The Commander Of The Tent Facility Holding Separated Immigrant Children Says It Was A Dumb Policy

"I'm totally against the separation. Should never have happened," said the incident commander of the detention center near the Tornillo port of entry in Texas.

TORNILLO, Texas — The incident commander of the Tornillo tent facility, where 326 immigrant children are currently being detained, called the Trump administration's "zero tolerance" policy that separates immigrant children from their families "an incredibly dumb, stupid decision" that harmed the kids.

He added that he and his staff despise the job they have to do.

"I'm totally against the separation. Should never have happened," the incident commander told a group of reporters, including BuzzFeed News. On Monday morning, media were let into the Tornillo detention facility — under heavy restrictions — for the first visit since it opened June 14.

"It was an incredibly dumb, stupid decision by our leadership," said the Tornillo incident commander. "It was flawed. All it did was harm children, no question about it."

As part of the restrictions on reporters — including banning cameras and recording devices — the Department of Health and Human Services said media was not allowed to report the incident commander's name.

The incident commander is not a government employee but works for BCFS, a large nonprofit based in Texas that responds to emergency events.

BCFS has a contract with the government to respond to emergency shelter requests and is responsible for the logistics of the Tornillo tent compound. It was opened specifically to handle the overflow of children in facilities, as 303 of the children detained in Tornillo arrived across the border as unaccompanied minors.

"This operation would not have been necessary without the separations," said the incident commander. "Crisis was made as a result of the decision to separate the kids. 100%."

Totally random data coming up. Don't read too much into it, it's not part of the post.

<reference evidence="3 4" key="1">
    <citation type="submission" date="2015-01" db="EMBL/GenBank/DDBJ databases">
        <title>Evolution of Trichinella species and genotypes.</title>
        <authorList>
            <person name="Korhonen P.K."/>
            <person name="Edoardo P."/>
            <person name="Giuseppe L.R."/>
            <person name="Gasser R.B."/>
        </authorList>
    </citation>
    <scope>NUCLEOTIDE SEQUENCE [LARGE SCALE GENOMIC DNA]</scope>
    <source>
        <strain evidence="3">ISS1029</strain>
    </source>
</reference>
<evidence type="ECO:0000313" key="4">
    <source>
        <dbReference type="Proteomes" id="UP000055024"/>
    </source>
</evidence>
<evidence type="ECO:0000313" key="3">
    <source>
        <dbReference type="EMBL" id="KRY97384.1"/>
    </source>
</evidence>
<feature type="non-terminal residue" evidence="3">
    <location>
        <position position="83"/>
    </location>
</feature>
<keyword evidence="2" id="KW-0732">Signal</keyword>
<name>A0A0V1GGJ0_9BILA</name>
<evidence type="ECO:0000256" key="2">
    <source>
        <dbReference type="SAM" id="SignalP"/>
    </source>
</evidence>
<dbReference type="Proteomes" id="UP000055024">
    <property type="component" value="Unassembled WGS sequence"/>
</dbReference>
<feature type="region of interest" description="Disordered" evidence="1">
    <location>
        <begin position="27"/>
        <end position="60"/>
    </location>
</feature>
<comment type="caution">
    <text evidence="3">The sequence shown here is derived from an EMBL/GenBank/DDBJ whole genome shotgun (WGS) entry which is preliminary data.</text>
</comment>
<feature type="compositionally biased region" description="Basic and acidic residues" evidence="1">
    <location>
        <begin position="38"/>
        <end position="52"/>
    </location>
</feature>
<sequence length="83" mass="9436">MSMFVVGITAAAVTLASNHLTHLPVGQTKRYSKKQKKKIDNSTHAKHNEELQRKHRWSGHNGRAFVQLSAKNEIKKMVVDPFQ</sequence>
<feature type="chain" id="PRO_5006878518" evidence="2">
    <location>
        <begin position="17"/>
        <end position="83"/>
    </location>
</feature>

The children at the Tornillo facility, located about 30 miles outside of El Paso, are between ages 13 and 17. The majority of them are teenage boys. Twenty-six were separated from parents; three of them have been reunified with family members.

The incident commander said he'd been advocating for the media to be allowed into the center to see how well it was running. He compared it to a youth summer camp, noting the children are fed well, sleep in bunks in tents, and play soccer. He also noted that the medical services — both mental and physical — plus the safety and security of Tornillo, were far superior to a normal camp.

More than 20 journalists toured the facility. Journalists were asked not to speak with workers or children staying at the facility, and were only allowed to walk around with the group and follow a designated tour by HHS.

The incident commander also noted that the impact of the media reporting and political scandal of the center made their jobs horrible.

Security is a concern at the facility, he said, noting he fears it is a "prime target for an active shooter" and that they'd had at least one credible threat. The incident commander showed journalists copies of tweets posted late last week from a man from Corpus Christi who was threatening the facility and tweeting that it was "time to kill." The FBI apprehended the man, he said.

"If I could go home today, I would," said the commander.

He noted that his staffers were people who'd worked in the aftermath of 9/11 and were respected highway patrol workers and fire chiefs.

"They hate this mission. They get treated badly by you guys," said the incident commander, referring to the media, but also blaming HHS for not giving the media access and information.

"I would rather never do this mission again. Too controversial," said the incident commander.

"I want to be done with this mission 100%," he said.

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